Last modified on 6 December 2014, at 12:37

perk

See also: pērk

EnglishEdit

PronunciationEdit

Etymology 1Edit

From perquisite, by abbreviation.

Alternative formsEdit

  • perq (less common)

NounEdit

perk (plural perks)

  1. Perquisite.
    Free coffee is one of the perks of the job.
TranslationsEdit

Etymology 2Edit

From percolate (verb) and percolator (noun), by abbreviation.

VerbEdit

perk (third-person singular simple present perks, present participle perking, simple past and past participle perked)

  1. Shortened form of percolate.

NounEdit

perk (plural perks)

  1. A percolator, particularly of coffee.

Etymology 3Edit

The origin is uncertain.

VerbEdit

perk (third-person singular simple present perks, present participle perking, simple past and past participle perked)

  1. To become more lively or enthusiastic.
  2. To exalt oneself; to bear oneself loftily.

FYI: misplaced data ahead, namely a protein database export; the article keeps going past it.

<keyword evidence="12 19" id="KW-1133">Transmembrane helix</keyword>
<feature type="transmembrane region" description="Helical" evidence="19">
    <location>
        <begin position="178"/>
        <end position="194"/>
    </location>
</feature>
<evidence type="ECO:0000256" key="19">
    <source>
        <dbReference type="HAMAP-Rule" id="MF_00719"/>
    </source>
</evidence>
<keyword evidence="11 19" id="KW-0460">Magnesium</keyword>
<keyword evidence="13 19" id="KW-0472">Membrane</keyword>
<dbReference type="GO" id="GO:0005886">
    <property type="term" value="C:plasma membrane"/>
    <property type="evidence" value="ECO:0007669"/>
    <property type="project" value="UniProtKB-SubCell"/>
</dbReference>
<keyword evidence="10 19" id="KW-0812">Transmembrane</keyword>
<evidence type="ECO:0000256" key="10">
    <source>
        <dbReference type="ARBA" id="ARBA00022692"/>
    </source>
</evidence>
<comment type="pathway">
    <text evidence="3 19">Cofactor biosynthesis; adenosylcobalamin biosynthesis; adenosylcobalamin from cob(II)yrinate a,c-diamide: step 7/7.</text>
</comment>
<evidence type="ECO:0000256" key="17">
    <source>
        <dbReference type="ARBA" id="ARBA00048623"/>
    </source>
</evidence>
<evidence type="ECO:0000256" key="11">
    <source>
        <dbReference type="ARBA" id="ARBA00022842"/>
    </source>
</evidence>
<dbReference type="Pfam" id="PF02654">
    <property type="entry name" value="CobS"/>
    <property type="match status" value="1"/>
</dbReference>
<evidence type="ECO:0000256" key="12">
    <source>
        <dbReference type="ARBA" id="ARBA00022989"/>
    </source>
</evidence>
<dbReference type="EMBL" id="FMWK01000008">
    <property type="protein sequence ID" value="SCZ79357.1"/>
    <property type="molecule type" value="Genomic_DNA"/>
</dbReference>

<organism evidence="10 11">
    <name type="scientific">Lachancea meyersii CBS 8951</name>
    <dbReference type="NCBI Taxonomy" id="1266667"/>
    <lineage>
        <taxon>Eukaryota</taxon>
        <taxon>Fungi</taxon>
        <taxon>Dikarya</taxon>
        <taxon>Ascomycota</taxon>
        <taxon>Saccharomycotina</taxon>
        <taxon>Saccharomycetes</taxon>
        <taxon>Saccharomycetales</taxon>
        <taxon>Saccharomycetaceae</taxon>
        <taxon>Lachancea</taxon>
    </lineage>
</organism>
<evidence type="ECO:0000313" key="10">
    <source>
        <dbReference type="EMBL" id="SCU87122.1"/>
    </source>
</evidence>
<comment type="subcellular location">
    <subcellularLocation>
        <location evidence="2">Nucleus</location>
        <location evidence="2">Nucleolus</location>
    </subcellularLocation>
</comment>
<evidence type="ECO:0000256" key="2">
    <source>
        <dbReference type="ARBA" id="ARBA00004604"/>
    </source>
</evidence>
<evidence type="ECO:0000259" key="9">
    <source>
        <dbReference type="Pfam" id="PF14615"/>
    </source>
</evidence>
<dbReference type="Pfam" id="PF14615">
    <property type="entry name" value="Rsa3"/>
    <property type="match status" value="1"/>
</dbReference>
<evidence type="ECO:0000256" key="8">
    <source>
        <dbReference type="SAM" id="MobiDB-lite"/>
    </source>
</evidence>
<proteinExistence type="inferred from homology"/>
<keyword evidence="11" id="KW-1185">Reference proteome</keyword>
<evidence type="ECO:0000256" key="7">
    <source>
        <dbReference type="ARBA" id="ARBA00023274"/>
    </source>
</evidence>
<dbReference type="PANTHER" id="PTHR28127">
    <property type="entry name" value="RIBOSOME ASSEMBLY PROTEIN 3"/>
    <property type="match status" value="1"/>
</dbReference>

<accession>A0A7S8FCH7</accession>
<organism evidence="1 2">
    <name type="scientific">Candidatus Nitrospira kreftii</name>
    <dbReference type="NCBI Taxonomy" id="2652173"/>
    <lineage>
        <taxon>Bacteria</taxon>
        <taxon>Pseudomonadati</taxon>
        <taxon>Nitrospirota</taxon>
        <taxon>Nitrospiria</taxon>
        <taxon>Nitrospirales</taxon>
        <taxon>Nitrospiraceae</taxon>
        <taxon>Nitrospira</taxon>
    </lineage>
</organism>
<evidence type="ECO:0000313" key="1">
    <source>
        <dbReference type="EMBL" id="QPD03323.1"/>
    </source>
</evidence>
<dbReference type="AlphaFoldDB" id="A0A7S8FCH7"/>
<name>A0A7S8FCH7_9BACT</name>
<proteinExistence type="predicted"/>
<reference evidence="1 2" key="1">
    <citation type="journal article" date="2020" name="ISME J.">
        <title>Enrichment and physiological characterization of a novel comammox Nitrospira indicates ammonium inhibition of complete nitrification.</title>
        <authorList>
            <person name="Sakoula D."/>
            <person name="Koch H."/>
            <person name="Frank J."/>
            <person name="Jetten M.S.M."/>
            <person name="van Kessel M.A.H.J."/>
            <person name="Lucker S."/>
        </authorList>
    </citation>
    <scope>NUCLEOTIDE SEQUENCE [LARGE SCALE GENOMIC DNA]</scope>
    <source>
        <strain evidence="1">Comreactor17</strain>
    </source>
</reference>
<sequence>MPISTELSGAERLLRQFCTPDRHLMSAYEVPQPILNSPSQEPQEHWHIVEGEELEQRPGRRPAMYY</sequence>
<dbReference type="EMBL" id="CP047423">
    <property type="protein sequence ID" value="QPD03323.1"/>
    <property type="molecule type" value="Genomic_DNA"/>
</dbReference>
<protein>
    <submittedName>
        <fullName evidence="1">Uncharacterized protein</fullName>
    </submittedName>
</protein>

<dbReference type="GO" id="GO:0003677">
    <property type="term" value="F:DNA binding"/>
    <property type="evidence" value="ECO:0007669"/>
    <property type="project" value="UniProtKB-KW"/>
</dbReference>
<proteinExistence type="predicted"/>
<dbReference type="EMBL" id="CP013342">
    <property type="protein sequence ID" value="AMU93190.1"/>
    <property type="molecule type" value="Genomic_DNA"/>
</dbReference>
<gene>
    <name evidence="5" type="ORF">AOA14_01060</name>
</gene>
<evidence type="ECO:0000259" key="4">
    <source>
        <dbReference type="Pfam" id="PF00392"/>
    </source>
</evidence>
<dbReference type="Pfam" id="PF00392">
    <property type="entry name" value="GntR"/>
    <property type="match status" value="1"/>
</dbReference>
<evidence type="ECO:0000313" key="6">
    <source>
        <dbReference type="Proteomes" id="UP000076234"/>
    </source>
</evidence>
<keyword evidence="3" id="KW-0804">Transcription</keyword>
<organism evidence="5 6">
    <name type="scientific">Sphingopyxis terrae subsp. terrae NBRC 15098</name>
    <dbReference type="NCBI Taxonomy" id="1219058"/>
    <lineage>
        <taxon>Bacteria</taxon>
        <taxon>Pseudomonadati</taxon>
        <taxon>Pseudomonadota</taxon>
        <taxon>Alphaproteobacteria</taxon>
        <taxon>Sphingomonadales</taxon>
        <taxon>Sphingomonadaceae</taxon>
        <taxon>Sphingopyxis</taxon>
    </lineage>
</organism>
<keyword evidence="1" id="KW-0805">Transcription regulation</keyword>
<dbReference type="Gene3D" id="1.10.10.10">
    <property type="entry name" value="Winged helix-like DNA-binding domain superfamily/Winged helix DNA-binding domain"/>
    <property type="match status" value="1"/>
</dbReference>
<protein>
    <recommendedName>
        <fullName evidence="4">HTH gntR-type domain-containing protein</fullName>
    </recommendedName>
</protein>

• Barrow
      to perk over them
  3. To make trim or smart; to straighten up; to erect; to make a jaunty or saucy display of.
    to perk the ears; to perk up one's head
    (Can we find and add a quotation of Cowper to this entry?)
    (Can we find and add a quotation of Sherburne to this entry?)
Derived termsEdit

AdjectiveEdit

perk (comparative more perk, superlative most perk)

  1. smart; trim; spruce; jaunty; vain
    • Spenser
      Perk as a peacock.

Etymology 4Edit

The origin is uncertain.

VerbEdit

perk (third-person singular simple present perks, present participle perking, simple past and past participle perked)

  1. (dated) To peer; to look inquisitively.
    (Can we find and add a quotation of Charles Dickens to this entry?)

DutchEdit

EtymologyEdit

From Old Dutch *perrik, *parrik, from Proto-Germanic *parrukaz. Compare also park and German Pferch.

PronunciationEdit

NounEdit

perk n (plural perken, diminutive perkje n)

  1. a delimited piece of ground, e.g. a flowerbed